Prior to today’s show, we were invited to preview Iris van Herpen’s latest collection, Shift Souls, and had the opportunity to walk through the designer’s new collection with the brand’s Commercial Director Paul van As.
As Mr van As walked us through the ‘offsite’ atelier, installed in Atelier Néerlandais in Paris, we witnessed the delicate work of crafting while the dressmakers were finalizing the intricate creations of van Herpen.
Each season, the brand commissions chosen partner companies to produce shoes to fit the collection. This time, they feature brown, beige and black leather uppers and transparent acrylic fused with different dyes of colors. As shown in an Instagram trailer video before the show, the brand collaborated with artists working on chemical colors.
View this post on Instagram
The canvas of chemistry ～ on its way to reality. Six months of exploration and craftsmanship will soon be revealed in its final form, the new Iris van Herpen Couture show at @parisfashionweek, Monday 21 January 12:00 CET. ～ Video by Kamiel Rongen, @waterballet Music: Glenn Morrison – Hypnotism (Dusty Kid Remix) #irisvanherpen #parisfashionweek
Kim Keever (Water Ballet) is an artist based in America, mostly known for his work of photography, he creates cloud-like mixtures of colors thank to aquariums filled with water, where he infuses colors. It looks very spectacular, although, pretty much like collectable objects made exclusively for this collection, these shoes won’t ever be in stores, Mr van As tells us, but some of them will be sold to collectors.
This season’s collection is very rich in colors, compared to previous ones, with a lot of Asian influence, Mr van As tells us about the dresses we’re about to see.
“We start with this kimono, the ‘Symbiotic Asymmetric Kimono Dress’, with gradient-dyed silk panels of shuiro red and tyrian purple multilayered and heat-bonded onto a fine 3D lasercut lace of black mylar and cotton, creating hybrid bird patterns. Everything is applied by hand.” Mr van As tells us.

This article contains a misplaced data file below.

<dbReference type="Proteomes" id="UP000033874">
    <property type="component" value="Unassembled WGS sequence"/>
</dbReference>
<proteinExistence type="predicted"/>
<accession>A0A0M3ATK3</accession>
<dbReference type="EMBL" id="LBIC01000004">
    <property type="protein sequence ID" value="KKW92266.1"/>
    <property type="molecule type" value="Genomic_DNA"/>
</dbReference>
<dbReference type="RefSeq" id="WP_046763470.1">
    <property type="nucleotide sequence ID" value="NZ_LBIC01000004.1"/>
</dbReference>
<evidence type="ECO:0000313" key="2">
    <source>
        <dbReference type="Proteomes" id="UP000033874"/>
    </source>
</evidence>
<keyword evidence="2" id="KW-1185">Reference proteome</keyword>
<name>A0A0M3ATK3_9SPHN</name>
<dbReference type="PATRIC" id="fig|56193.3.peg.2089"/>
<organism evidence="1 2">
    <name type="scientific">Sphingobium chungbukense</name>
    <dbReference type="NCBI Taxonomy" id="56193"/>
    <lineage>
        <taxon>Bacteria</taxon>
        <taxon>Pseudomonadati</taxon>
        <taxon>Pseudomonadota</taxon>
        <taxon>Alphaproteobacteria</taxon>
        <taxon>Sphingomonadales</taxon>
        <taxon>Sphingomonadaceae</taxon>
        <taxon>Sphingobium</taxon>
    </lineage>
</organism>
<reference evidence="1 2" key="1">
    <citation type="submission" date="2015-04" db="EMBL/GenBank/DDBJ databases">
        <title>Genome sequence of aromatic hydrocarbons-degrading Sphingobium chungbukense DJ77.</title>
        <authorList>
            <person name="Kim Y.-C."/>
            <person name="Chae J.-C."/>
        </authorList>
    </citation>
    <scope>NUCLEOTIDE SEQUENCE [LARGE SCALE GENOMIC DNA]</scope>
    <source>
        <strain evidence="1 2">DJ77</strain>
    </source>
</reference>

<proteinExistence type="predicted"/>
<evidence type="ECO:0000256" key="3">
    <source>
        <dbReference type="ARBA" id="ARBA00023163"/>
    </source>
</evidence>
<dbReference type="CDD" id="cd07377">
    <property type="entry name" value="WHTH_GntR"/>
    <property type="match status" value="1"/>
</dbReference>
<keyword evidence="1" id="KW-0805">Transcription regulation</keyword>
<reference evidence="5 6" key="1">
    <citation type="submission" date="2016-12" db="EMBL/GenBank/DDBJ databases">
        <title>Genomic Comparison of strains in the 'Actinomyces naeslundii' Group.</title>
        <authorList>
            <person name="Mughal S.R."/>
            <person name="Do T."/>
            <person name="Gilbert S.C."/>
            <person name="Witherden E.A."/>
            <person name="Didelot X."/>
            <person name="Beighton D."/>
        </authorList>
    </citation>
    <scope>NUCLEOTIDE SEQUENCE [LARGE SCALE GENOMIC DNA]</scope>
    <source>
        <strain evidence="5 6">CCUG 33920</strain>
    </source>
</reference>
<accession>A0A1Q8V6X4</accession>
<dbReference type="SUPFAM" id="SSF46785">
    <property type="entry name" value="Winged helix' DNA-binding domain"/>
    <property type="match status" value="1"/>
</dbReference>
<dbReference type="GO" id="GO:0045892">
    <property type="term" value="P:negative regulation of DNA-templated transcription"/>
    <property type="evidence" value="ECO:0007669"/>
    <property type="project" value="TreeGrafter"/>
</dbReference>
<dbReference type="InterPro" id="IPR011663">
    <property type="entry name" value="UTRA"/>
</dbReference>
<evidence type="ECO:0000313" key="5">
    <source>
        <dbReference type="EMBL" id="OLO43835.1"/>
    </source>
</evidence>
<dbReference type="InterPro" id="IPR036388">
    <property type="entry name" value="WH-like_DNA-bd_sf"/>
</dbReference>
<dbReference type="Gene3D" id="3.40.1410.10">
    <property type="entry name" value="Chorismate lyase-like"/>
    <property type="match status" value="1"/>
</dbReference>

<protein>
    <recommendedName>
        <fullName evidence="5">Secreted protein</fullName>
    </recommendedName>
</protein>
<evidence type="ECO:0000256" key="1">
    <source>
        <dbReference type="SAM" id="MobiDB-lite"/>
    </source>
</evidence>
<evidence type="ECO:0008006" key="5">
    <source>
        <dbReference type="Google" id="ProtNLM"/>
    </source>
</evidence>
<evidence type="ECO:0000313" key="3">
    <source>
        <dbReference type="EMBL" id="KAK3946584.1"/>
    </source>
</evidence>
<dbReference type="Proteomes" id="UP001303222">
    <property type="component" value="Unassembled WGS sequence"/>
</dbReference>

Moving on to the next dresses, Mr van As shows us a dress that looks like a cloud, and tell us plenty of these will also be at the show. Then we see a white dress, in which a face is hidden (recalling the name of the collection, Shift Souls). Mr van As tells us the dress was made thanks to a similar technic as for the kimono, but with the hidden faces.
“When there is movement in it they look entirely different. We enjoyed working with gradient dying for this season, collaborating with factories to make it possible. We also used pleating for some of the dresses, using fabrics that were printed in factories specialized in printing. There was actually quite some logistics there: the print factories, located in Italy and Germany, developed and tested techniques. It had to be printed in quite high resolution, in a way to keep the gradient. The pleating was made in France and Italy, but also in Germany. It’s actually an European project. The organza comes from Germany or Japan, and the silk from Japan.” Mr van As explains.
For the show, van Herpen collaborated with a lot of people, included Philipp Beesley, on a new development based on a dress made for the Between the Lines collection, the Glitch Dress. Which was made of laser cut mylar, and appears to be floating in the air when worn. Indeed, the material behaves like a computer glitch on moving models. Back in the previous collection, it was available in black & white.